14 tips for Colic

Colic can be tricky. Hard to cope with. Hard to diagnose. And usually hard to alleviate. Some doctors say it’s from an immature digestive system, some say from overfeeding, and others say it’s simply the sign of an extra fussy baby. I don’t think it’s just one single cause for every baby.

.. Regardless, colic is defined by the rule of 3. Inconsolable crying for a total of 3 hours, 3 days per week for 3 weeks or more.. And it’s not fun for anyone.

Colic affects up to 28% of infants, causing considerable stress for parents and for their health care providers. Indeed, in the first 3 months of a baby’s life, crying is the No. 1 reason for pediatric visits.Parents often perceive—incorrectly—that the inconsolable crying is either a sign of serious illness or a result of poor parenting skills.

I’ve seen many babies with colic in my 20 years of private practice, but it wasn’t until I had my own baby with colic that I really got to know the problem. And the potential solutions..

So here are my 10 tips for tackling Colic. It’s a strategy actually, because I’ve prioritised the steps in a particular order for good reasons:

1. Get support! Have time out. Even 5 minutes can help your state of mind. Get someone to help with bubs while you go outside, take a shower, go for a walk, etc..

2. Check that baby is getting sufficient milk. It can be confusing to be sure. The best indicator for this is wet and dirty nappies, and weight gain..  Wet nappies; 6+ in a 24 hr period from day 4. Urine should be pale and mild smelling.  3 – 4+ dirty nappies per day (from day 4). It’s not unusual for an older breastfed newborn to poo less, like once in 1-2 weeks. The normal stool of a breastfed baby is usually yellow and is loose (soft to watery), like pumpkin soup.

3. Check for reflux and silent reflux. Both can make babies cry. The simplest way is to do a Mylanta test. That is give 1/2 strength Mylanta for 3 days. If there’s a significant reduction in symptoms then reflux is at play. Then see a GP for a better treatment strategy. If there’s no change in symptoms.. see the next tip.

4. Place baby upright after feeding when possible. As often as possible. It can help them digest the milk.

5. Check if  your baby has other symptoms as well, like a rash or odd-looking poos? Have your baby checked by your doctor in case there is anything medical that is causing your baby to be unsettled. It could be something as different as an ear or throat infection. But if not..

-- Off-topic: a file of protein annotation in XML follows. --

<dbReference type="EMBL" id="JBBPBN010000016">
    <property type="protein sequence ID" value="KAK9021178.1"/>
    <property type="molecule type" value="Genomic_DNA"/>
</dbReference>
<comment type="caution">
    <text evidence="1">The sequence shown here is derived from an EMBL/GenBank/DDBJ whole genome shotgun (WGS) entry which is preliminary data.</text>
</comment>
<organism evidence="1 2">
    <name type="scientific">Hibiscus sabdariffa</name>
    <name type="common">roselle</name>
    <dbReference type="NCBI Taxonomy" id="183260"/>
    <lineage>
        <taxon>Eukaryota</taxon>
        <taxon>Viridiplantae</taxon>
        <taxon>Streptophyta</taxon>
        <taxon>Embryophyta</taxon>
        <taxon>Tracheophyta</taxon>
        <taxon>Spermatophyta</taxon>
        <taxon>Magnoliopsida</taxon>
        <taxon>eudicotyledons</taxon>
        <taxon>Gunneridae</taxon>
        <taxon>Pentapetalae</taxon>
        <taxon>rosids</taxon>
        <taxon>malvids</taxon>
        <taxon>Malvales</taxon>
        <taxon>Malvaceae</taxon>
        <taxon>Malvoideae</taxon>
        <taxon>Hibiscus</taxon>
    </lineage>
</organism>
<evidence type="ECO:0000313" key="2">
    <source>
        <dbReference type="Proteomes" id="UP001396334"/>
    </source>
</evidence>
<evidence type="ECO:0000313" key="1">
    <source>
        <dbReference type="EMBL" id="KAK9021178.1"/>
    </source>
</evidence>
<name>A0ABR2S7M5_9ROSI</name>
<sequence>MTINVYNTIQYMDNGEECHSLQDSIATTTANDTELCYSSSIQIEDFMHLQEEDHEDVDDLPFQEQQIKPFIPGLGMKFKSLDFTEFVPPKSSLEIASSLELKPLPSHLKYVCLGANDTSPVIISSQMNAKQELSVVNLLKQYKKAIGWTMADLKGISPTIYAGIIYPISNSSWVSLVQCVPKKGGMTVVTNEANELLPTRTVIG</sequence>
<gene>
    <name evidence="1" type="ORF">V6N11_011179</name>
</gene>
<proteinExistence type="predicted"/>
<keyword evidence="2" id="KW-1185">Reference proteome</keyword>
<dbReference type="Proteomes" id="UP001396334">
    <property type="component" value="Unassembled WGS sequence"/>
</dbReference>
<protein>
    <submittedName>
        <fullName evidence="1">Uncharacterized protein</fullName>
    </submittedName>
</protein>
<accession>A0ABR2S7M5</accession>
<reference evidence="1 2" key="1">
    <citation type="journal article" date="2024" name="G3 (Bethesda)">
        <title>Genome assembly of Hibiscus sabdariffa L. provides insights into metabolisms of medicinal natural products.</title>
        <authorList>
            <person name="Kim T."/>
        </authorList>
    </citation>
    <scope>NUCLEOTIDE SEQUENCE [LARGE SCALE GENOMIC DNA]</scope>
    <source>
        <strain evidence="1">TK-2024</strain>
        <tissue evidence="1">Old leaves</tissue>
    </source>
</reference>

6. Most infant fussiness is normal for a young baby, and is not related to foods in Mum’s diet. If your baby is sensitive to something you are eating, you will most likely notice other symptoms in addition to fussiness, such as excessive spitting up or vomiting, colic, rash or persistent congestion. Fussiness that is not accompanied by other symptoms and calms with more frequent nursing is probably not food-related.

But if not or worsens with more nursing, look into an elimination diet. Some of the most likely suspects are cow’s milk products, soy, wheat, corn, eggs, and peanuts.  Irritating food compounds are also found in chocolate, spicy food, caffeine. It’s a good idea to check with a nutritionist or dietitian to make sure your covering your nutritional bases whilst breastfeeding.  And yes it’s hard to go without some foods for a time. But it’s usually temporary. And worth if it makes baby more settled right?

7. If still no change, see a lactation consultant to check feeding/ tongue ties etc.

8. Try a Probiotic supplement.  Recent studies suggest that low counts of intestinal lactobacilli may play a role in colic and have documented improved symptoms after treatment with Lactobacillus reuteri . BioGaia probiotic drops have been well researched. And effects were dramatic in breastfed infants but were insignificant in formula-fed infants.5

9. Consider whether it might even be just normal newborn baby behaviour, as your little one adjusts to life outside the womb? Are they much more settled if you hold them? Wear them? Sleep near them? This is very natural and often the case.

10. Try natural herbal or homeopathic remedies. There are many available. Most of them have similar ingredients though so if not working.. move on.

11. Try applying warmth on baby’s tummy. And/ or tummy massage. Especially if upsets seem related to bowel motion frequency. Or lack of.

With tummy massage, make sure it’s firm enough pressure to have an effect on the intestines. Baby will let you know if it’s too much pressure. Clockwise direction massage, the “I Love U” technique and paddle wheeling (over the descending colon) can all help and there’s some good videos on YouTube to demonstrate.

12. Try Acupressure, especially on the points Liver 3:

Acupressure for migraine
Liver 3

 

 

 

 

 

 

 

Ren 12

 

 

 

 

 

 

 

and Stomach 36

 

 

 

 

 

 

 

13. Try Chinese Herbal Medicine, especially Bao He Wan granules. Available through your local Chinese Medicine Herbalist.

14. Hang in there! Most cases of colic stop at 3-4 months old. Soon your baby will be older and you’ll be through it!

 

 

 

 

Written by Dr. Elaine Hickman, B.H.Sc.TCM (Acupuncture), Cert.Cl.Ac. (Beijing)

Elaine has trained and worked in various settings, both in Australia and China.  She has over 20 years experience in treating many health problems.  Elaine loves to provide a health care experience for people that is respectful, effective, empowering and enjoyable.  Elaine has particular expertise in Gynaecology, Fertility, Obstetrics, Family Medicine, Wellness promotion and Mental Health.

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References

https://www.breastfeeding.asn.au/bfinfo/breastfeeding-and-food-sensitivities

www.kellymom.com

5. https://www.ncbi.nlm.nih.gov/pmc/articles/PMC3183958/

https://pediatrics.aappublications.org/content/141/1/e20171811

 

 

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